TUCSON, Ariz. (AP) — Space shuttle Endeavour flew over Tucson on Thursday in honor of former Congresswoman Gabrielle Giffords and her astronaut husband before continuing its trek west to retirement in a Los Angeles museum.
Hundreds of people gathered on the grass mall at the University of Arizona campus to watch the Endeavour, atop a modified jumbo jet, as it flew in from the east and did a partial loop over the city.
Robert Thomas, a veterans hospital X-ray tech, was there with his wife, Marsha Colbert.
Colbert stood on a bench along a campus street taking pictures as Thomas and others whooped with joy at seeing the shuttle.
“It’s beautiful. Oh, my god,” Thomas said as it flew over.
The retired shuttle took off from a Houston airport Thursday morning, and will end up in Los Angeles after spending the night at Edwards Air Force Base, 100 miles north of Los Angeles, then making one last low-flying pass around the state.
The stop in Tucson was requested by the last person to command an Endeavour mission, retired astronaut Mark Kelly, Giffords husband.
The couple recently moved back to Tucson from Houston, where Giffords was recovering from serious injuries she suffered in a 2011 attack in which a gunman killed six people and wounded Giffords and 12 others.
Thursday’s flyover gives NASA a chance to honor Giffords’ legacy as a longtime advocate for American human spaceflight, NASA spokeswoman Lisa Malone told The Associated Press in an email. She said no additional costs would be incurred by honoring Kelly’s request.
Hundreds of people gathered Wednesday to watch the shuttle land in Houston for an overnight stay, an exciting but bittersweet moment for many residents who felt spurned that Space City wasn’t chosen as the final home for one of the five retired shuttles.
“I think that it’s the worst thing that they can do, rotten all the way,” said 84-year-old Mary Weiss, clinging to her walker just before Endeavour landed after flying low over Gulf Coast towns, New Orleans and then downtown Houston and its airports.
Space City, partly made famous by Tom Hanks when he uttered the line “Houston, we have a problem” in the movie “Apollo 13,” has long tied its fortune to a mix of oil and NASA. Astronauts train in the humid, mosquito-ridden city, and many call it home years after they retire. The Johnson Space Center and an adjacent museum hug Galveston Bay.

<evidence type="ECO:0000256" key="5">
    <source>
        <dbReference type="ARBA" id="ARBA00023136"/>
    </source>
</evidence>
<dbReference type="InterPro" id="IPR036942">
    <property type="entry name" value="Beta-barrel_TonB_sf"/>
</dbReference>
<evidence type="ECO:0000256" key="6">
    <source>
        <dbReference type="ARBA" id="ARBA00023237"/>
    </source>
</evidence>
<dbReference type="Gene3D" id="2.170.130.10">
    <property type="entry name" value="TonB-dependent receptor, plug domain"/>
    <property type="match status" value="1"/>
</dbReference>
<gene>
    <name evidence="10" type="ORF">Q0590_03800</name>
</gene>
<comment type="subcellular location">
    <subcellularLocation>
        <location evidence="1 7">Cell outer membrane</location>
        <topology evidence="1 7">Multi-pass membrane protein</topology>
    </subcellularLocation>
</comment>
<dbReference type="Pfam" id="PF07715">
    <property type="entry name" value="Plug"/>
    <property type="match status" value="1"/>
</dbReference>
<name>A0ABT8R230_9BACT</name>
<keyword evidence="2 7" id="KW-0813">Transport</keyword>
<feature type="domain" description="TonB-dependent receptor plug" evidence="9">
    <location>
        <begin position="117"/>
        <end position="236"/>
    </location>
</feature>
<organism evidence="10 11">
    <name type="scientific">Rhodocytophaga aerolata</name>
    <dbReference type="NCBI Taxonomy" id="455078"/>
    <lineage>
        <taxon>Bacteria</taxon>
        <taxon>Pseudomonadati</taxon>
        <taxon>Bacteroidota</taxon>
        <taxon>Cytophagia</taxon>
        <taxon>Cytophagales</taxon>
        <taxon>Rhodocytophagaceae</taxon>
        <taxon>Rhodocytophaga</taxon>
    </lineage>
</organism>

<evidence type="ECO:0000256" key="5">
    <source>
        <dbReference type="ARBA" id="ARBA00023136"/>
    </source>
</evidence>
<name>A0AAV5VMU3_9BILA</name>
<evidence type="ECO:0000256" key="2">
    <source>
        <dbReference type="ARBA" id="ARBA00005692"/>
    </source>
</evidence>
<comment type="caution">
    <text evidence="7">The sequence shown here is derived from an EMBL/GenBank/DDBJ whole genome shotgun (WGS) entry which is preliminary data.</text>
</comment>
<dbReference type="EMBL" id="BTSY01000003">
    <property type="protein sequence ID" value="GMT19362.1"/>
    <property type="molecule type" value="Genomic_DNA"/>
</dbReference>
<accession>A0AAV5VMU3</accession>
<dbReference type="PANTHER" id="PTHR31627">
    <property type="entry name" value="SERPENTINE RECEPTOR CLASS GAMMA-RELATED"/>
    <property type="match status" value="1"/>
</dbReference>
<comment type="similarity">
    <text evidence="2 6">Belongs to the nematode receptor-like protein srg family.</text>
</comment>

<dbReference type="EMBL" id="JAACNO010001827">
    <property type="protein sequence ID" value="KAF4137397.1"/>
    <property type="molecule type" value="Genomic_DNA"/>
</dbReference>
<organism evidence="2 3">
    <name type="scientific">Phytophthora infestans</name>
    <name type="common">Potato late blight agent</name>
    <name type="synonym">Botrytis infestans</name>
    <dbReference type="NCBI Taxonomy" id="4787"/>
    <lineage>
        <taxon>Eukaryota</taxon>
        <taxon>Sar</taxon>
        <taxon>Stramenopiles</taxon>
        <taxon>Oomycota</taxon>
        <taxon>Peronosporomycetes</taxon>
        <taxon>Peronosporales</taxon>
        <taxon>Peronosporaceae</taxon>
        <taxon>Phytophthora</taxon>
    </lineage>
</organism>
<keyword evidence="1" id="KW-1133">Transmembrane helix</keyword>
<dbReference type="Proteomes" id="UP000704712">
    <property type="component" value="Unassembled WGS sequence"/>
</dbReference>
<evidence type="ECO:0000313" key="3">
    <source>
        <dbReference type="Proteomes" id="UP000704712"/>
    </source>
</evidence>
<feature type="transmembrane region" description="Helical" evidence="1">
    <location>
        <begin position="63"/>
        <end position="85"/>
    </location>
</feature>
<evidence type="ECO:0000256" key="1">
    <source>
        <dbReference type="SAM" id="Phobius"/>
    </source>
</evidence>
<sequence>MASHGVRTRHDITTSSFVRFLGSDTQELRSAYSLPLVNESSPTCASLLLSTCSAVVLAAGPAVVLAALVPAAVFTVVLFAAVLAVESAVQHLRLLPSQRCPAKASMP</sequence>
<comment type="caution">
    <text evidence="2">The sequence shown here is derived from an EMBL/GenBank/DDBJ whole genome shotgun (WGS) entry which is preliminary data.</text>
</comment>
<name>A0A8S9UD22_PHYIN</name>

Houston’s bid for a shuttle was rejected after the White House retired the fleet last summer to spend more time and money on reaching destinations, such as Mars and asteroids. Instead, Houston got a replica that used to be displayed at the Kennedy Space Center.
“The one we’re getting is a toy. An important toy, but a toy nonetheless,” said Scott Rush, 54, of Crystal Beach, Texas.
Still, people came out in droves Wednesday, waving American flags and toting space shuttle toys, cameras and cellphones.
Back-to-back delays in the ferry flight resulted in one day being cut from the Houston visit. After landing, the Endeavour rolled slowly in front of the cheering crowd. It circled and preened like a runway model, giving awed spectators an opportunity to take pictures from a variety of angles.
“I want to go on it,” said 3-year-old Joshua Lee as he headed to the landing area with his mother and grandmother.
The shuttle took off after sunrise Thursday, riding piggyback on a jumbo jet. It stopped at Biggs Army Airfield in El Paso, Texas, before heading toward Tucson and then on to NASA’s Dryden Flight Research Center, Calif. After spending a night there, the shuttle will head to Los Angeles International Airport on Friday.
In mid-October, Endeavour will be transported down city streets to the California Science Center, its permanent home.
NASA still plays a large role in Houston, and astronaut Clayton Anderson, who lived on the International Space Station from June to November 2007, encouraged people to focus on a new era of space exploration.
“The shuttles are a wonderful legacy, a huge part of Houston, but now it’s time to look to the future,” said Anderson, who lives in the Houston suburb of League City.
This is the last flight for a space shuttle. Atlantis will remain at Kennedy for display, and Discovery already is at the Smithsonian Institution, parked at a hangar in Virginia since April.
Endeavour — the replacement for the destroyed Challenger shuttle — made its debut in 1992 and flew 25 times before it was retired. It logged 123 million miles in space and circled Earth nearly 4,700 times.
Plushnick-Masti reported from Houston.
Ramit Plushnick-Masti can be followed on Twitter at https://twitter.com/RamitMastiAP